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THE THIRD OLYMPIC ODE.
This ode is likewise inscribed to Theron king of Agrigentum, upon the occasion of another vicItory obtained by him in the chariot-race at Olympia; the date of which is unknown.
The scholiast acquaints us, that as Theron was celebrating the Theoxenia (a festival instituted by Castor and Pollux in honour of ail the gods) he received the news of a victory obtained by his chariot in the Olympic games: from this circumstance the poet takes occasion to address this ode to those two deities and their sister Helena, in whose temple, the same scholiast informs us, some people with greatest probability conjectured, it was sung, at a solemn sacritice there offered by Theron to those deities, and to Hercules, also, as may be inferred from a passage in the third strophe of the translation. there is another, and a more poetical propriety in Pindar's invoking these divinities, that is suggested in the ode itself: for, after mentioning the occasion of his composing it, namely, the Olympie victory of Theron, and saying that a triumphal song was a tribute due to that person upon whom the hellenodic, or judge of the games, bestowed the sacred olive, according to the institution of their first founder Hercules, he proceeds to relate the fabulous, but legendary story, of that hero's having brought that plant originally from Scythia, the country of the Hyperboreans, to Olympia; having planted it there near the temple of Jupiter, and ordered that the victors in those games should, for the future, be crowned with the branches of this sacred tree. To this he adds, that Hercules, upon his being removed to Heaven, appointed the twin-brothers, Castor and Pollux, to celebrate the Olympic games, and execute the office of bestowing the olive-crown upon those who obtained the victory; and now, continues Pindar, he comes a propitious guest, to this sacrifice of Theron, in company with the two sons of Leda, who, to reward the piety and zeal of Theron and his family, have given them success and glory; to the utmost limits of which he insinuates that Theron is arrived, and so concludes with affirming, that it would be in vain for any man, wise or unwise, to attempt to surpass him.
THERON KING OF AGRIGENTUM.
WHILE to the fame of Agragas I sing,
And bright-hair'd Helena, the song approve!
As in new measures I essay'd
To harmonize the tuneful words,
And set to Durian airs my sounding chords.
And lo! the conquering steeds, whose tossing heads Olympia's verdant wreath bespreads,
The Muse-imparted tribute claim,
Elean Pisa, that inspires
The glowing bard with eager care
The present offer'd to his virtuous fame,
The righteous umpire of the sacred game,
From distant Scythia's fruitful soil,
He gave th' illustrious games to hold,
And crown the swift, the strong, and bold. Then, Muse, to Theron and his house proclaim The joyous tidings of success and fame,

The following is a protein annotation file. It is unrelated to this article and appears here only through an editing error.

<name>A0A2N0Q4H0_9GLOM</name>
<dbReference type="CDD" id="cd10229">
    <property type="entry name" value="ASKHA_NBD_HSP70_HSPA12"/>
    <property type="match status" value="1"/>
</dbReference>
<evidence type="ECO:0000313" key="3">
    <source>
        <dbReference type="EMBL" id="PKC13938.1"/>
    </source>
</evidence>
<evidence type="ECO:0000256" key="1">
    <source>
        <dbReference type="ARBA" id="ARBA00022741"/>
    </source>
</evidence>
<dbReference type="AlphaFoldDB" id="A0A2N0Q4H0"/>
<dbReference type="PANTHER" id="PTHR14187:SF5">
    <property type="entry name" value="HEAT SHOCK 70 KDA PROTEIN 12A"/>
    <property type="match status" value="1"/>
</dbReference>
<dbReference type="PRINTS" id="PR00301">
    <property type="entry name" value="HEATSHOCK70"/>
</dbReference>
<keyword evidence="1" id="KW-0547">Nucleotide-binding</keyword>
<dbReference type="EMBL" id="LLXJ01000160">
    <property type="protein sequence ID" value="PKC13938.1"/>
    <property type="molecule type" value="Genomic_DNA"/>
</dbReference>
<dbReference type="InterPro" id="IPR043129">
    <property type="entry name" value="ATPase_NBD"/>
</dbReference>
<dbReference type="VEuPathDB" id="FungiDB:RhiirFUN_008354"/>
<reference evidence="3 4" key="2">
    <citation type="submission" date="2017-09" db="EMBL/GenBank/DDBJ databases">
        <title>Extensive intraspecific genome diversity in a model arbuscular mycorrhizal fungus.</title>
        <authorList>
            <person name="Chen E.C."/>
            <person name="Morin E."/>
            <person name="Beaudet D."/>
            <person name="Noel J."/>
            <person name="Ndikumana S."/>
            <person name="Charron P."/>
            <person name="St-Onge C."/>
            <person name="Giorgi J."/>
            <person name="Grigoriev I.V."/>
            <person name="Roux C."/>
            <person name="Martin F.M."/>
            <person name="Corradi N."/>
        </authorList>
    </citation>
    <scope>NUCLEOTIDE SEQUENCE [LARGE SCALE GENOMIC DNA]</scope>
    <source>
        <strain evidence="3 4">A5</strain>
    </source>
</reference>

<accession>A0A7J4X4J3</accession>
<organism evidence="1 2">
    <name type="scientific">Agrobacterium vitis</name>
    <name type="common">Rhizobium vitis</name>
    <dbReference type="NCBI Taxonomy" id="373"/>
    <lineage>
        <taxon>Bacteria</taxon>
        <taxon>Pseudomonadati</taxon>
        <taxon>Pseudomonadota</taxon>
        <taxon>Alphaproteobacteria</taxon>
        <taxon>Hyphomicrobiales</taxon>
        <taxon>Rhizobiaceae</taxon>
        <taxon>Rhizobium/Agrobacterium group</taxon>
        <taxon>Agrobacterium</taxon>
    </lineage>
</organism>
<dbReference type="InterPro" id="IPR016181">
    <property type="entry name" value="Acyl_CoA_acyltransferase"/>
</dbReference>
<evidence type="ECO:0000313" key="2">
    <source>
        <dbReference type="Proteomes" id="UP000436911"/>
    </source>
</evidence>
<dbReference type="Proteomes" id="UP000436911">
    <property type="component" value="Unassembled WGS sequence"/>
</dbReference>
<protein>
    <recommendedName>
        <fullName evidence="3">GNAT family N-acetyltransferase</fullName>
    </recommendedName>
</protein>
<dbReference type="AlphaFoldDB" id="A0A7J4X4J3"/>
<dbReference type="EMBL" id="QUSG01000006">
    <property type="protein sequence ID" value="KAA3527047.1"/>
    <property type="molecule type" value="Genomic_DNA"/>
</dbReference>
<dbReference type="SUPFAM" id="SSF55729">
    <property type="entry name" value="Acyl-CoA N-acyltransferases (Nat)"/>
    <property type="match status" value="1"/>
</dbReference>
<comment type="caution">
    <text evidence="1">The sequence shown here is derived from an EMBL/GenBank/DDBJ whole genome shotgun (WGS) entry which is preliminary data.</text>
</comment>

By Leda's twins bestow'd to grace,
Who, mindful of Heaven's high behests,
As water's vital streams all things surpass,
As gold's all-worship'd ore
Holds amid Fortune's stores the highest class; So to that distant shore,
To where the pillars of Alcides rise,
Fame's utmost boundaries, Theron, pursuing his successful way,
Hath deck'd with glory's brightest ray His lineal virtues. Further to attain, Wise, and unwise, with me despair: th' attempt were vain.
THE FIFTH OLYMPIC ODE.
This ode is inscribed to Psaumis of Camarina (a town in Sicily), who, in the eighty-second Olympiad, obtained three victories; one in the race of chariots drawn by four horses; a second in the race of the apené, or chariot drawn by mules, and a third in the race of single horses. Some people (it seems) have doubted, whether this ode be Pindar's, for certain reasons, which, together with the arguments on the other side, the learned reader may find in the Oxford edition and others of this author; where it is clearly proved to be genuine. But, besides the reasons there given for doubting if this ode be Pindar's, there is another (though not mentioned, as I know of, by any one) which may have helped to bias people in their judgment upon this question. I shall therefore beg leave to consider it a little, because what I shall say upon that head will tend to illustrate both the meaning and the method of Pindar in this ode. In the Greek editions of this author there are two odes (of which this is the second) inscribed to the same Psaumis, and dated both in the same Olympiad. But they differ from each other in several particulars, as well in the matter as the manner. In the second ode, notice is taken of three victories obtained by Psaumis; in the first, of only one, viz. that obtained by him in the race of chariots drawn by four horses: in the second, not only the city of Camarina, but the lake of the same name, many rivers adjoining to it, and some circumstances relating to the present state, and the rebuilding of that city (which had been destroyed by the Syracusians some years before) are mentioned; whereas in the first, Camarina is barely named, as the country of the conqueror, and as it were out of form: from all which I conclude, that these two odes were composed to be sung at different times, and in different places; the first at Olympia, immediately upon Psaumis's being proclaimed conqueror in the chariot-race, and before he obtained his other two victories. This may with great probability be inferred, as well from no mention being there made of those two victories,